Description of the scientific environment
The selected individual will be based within the Section for Geography at the Department of Geosciences and Natural Resource Management (IGN), University of Copenhagen, Denmark and be part of Rasmussen’s ERC project group as well as the research group ‘Environment and Society in Developing countries’. IGN conducts research and education on the past, present and future physical, chemical and biological environments of the Earth and their interactions with societal and human systems to provide graduates and research in support of sustainable future solutions for society. Further information on the Department can be found at www.science.ku.dk/english/about-the-faculty/organisation/.
The selected candidate will work on the project FORESTDIET: Two billion people across the planet suffer from nutrient deficiencies. Dietary diversification is key to solving this problem, yet food security policy, especially in low-income countries, still focuses on increasing agricultural production and access to sufficient calories as the main solution. But calories are not all equal. Indeed, this approach has created a blind spot with respect to the role of forests, which are often overlooked but may be important for dietary diversification for the rural poor by providing wild foods, high-value products which can be sold and thereby enable food purchases, and fodder for livestock which then provide meat, milk and eggs as well as manure to improve agricultural production. This project will identify how forest loss and fragmentation affect people’s dietary quality in low-income countries, thereby laying the ground for a shift in how we think about pathways to food security – that is, to move from conceptualizing food security as driven by agriculture alone to seeing it as dependent on socio-ecological interactions at the forest-agriculture nexus.
The selected candidate will be expected to co-develop research with Rasmussen within this project and is expected to leverage existing datasets on food consumption, land cover change, including agricultural expansion or contraction, and deforestation and reforestation as well as plan and carry out local-level data collection across multiple settings in Tanzania or Malawi. The candidate is also expected to assimilate or collect additional data on socio-economic characteristics, biophysical conditions, and agricultural strategies in the region of interest.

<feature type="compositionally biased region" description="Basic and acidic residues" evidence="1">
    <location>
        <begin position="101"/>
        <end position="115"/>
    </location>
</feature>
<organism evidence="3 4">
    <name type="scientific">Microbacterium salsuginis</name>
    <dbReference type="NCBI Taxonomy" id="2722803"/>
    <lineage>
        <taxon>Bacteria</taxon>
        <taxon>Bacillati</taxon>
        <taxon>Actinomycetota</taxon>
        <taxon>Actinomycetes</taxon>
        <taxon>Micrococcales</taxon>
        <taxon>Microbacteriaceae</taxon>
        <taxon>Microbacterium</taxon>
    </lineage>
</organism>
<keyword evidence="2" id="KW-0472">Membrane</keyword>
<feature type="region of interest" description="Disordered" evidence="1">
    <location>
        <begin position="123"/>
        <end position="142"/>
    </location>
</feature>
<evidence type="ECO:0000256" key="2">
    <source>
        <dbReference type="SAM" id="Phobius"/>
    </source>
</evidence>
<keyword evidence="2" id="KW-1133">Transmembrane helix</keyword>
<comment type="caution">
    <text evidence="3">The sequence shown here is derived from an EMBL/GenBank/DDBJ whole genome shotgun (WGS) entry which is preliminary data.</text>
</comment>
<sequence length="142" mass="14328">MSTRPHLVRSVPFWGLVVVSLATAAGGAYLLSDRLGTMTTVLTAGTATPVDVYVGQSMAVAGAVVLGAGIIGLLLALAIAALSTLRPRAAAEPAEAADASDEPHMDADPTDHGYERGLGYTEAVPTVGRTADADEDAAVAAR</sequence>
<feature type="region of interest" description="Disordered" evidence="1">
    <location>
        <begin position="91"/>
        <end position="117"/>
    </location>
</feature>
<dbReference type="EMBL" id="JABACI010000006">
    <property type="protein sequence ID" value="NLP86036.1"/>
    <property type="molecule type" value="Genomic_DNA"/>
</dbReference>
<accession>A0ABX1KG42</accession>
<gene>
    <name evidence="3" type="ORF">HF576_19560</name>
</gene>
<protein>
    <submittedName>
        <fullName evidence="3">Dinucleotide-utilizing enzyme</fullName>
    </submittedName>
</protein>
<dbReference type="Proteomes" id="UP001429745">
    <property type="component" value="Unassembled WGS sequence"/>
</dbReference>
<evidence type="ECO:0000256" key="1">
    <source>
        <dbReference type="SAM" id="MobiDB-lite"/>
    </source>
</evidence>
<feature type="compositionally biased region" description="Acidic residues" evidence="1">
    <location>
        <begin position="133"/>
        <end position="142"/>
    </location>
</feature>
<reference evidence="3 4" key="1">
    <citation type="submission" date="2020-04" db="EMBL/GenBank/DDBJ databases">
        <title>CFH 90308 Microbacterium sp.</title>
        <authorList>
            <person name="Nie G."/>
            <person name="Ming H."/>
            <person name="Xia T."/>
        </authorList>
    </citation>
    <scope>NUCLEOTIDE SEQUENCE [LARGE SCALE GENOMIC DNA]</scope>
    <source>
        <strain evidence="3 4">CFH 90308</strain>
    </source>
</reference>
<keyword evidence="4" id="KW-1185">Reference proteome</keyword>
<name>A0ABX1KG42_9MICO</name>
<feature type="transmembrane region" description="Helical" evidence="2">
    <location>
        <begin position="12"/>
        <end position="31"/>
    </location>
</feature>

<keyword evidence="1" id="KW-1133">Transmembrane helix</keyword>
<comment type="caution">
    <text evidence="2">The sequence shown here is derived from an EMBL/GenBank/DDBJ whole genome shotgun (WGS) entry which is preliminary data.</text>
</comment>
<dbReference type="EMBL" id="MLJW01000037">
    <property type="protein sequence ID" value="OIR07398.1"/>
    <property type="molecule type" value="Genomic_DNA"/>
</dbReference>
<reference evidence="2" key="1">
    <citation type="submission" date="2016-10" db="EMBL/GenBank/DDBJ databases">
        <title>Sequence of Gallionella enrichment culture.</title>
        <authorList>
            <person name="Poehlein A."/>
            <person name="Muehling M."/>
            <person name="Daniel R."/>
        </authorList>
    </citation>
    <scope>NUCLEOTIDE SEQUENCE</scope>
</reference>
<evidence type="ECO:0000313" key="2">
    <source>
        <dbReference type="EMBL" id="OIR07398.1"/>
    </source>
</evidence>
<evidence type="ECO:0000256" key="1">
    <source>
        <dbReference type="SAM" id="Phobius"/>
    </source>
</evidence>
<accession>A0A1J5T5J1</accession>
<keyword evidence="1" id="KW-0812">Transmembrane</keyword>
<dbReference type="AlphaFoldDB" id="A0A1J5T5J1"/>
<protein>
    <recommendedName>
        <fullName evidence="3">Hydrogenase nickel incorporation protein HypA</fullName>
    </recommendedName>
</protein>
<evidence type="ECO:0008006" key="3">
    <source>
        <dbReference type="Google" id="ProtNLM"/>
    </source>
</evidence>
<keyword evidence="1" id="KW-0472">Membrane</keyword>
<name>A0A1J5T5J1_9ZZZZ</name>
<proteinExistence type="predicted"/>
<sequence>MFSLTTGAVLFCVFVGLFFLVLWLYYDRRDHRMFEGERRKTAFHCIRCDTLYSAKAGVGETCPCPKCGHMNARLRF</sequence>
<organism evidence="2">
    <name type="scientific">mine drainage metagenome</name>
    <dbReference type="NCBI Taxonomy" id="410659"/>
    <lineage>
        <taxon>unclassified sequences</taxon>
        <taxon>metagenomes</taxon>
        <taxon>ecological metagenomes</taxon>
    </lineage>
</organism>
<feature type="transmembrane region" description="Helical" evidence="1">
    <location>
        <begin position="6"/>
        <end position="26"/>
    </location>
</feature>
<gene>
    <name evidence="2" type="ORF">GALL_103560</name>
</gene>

Supervisor is Asst. Professor Laura Vang Rasmussen, Department of Geosciences and Natural Resource Management.
The position is available for a 3-year period and your key tasks as a PhD student at SCIENCE are:
- To manage and carry through your research project
- Attend PhD courses
- Write scientific articles and your PhD thesis
- Teach and disseminate your research
- To stay at an external research institution for a few months, preferably abroad
Applicants should hold an MSc degree in in environmental sciences, geography, agricultural economics, land change science, nutrition or a related field. Geo-spatial and statistical expertise, some programming abilities (e.g., R), experience doing independent research, and excellent communication, writing, and organizational skills are required. Experience in tropical regions/low-income countries, as well as ability to interact with different people ranging from rural smallholders to high-level decision-makers will be crucial. As criteria for the assessment of your qualifications emphasis will also be laid on previous publications (if any) and relevant work experience.